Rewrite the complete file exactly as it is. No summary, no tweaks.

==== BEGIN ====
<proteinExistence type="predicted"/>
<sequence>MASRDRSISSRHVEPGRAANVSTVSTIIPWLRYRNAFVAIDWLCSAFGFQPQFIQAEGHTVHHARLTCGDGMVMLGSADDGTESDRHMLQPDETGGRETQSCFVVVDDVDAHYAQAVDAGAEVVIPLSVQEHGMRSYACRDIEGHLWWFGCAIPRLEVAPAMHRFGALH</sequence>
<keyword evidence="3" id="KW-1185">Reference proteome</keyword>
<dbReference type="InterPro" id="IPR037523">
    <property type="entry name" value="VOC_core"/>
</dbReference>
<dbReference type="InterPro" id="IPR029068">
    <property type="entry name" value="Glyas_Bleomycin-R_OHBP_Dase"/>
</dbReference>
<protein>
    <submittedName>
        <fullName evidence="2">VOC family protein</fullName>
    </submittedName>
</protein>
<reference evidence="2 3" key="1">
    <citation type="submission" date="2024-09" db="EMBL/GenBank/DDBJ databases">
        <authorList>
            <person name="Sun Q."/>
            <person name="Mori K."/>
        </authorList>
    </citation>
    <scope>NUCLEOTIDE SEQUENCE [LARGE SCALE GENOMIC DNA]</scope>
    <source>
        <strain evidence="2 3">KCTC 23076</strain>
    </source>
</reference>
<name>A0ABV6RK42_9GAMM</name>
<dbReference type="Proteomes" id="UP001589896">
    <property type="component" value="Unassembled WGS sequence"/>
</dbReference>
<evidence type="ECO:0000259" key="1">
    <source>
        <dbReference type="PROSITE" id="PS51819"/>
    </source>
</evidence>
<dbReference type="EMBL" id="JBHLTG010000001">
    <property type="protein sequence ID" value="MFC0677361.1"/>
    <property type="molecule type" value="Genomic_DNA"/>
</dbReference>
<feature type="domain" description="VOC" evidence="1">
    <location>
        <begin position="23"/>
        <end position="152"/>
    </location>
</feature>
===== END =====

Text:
<proteinExistence type="predicted"/>
<sequence>MASRDRSISSRHVEPGRAANVSTVSTIIPWLRYRNAFVAIDWLCSAFGFQPQFIQAEGHTVHHARLTCGDGMVMLGSADDGTESDRHMLQPDETGGRETQSCFVVVDDVDAHYAQAVDAGAEVVIPLSVQEHGMRSYACRDIEGHLWWFGCAIPRLEVAPAMHRFGALH</sequence>
<keyword evidence="3" id="KW-1185">Reference proteome</keyword>
<dbReference type="InterPro" id="IPR037523">
    <property type="entry name" value="VOC_core"/>
</dbReference>
<dbReference type="InterPro" id="IPR029068">
    <property type="entry name" value="Glyas_Bleomycin-R_OHBP_Dase"/>
</dbReference>
<protein>
    <submittedName>
        <fullName evidence="2">VOC family protein</fullName>
    </submittedName>
</protein>
<reference evidence="2 3" key="1">
    <citation type="submission" date="2024-09" db="EMBL/GenBank/DDBJ databases">
        <authorList>
            <person name="Sun Q."/>
            <person name="Mori K."/>
        </authorList>
    </citation>
    <scope>NUCLEOTIDE SEQUENCE [LARGE SCALE GENOMIC DNA]</scope>
    <source>
        <strain evidence="2 3">KCTC 23076</strain>
    </source>
</reference>
<name>A0ABV6RK42_9GAMM</name>
<dbReference type="Proteomes" id="UP001589896">
    <property type="component" value="Unassembled WGS sequence"/>
</dbReference>
<evidence type="ECO:0000259" key="1">
    <source>
        <dbReference type="PROSITE" id="PS51819"/>
    </source>
</evidence>
<dbReference type="EMBL" id="JBHLTG010000001">
    <property type="protein sequence ID" value="MFC0677361.1"/>
    <property type="molecule type" value="Genomic_DNA"/>
</dbReference>
<feature type="domain" description="VOC" evidence="1">
    <location>
        <begin position="23"/>
        <end position="152"/>
    </location>
</feature>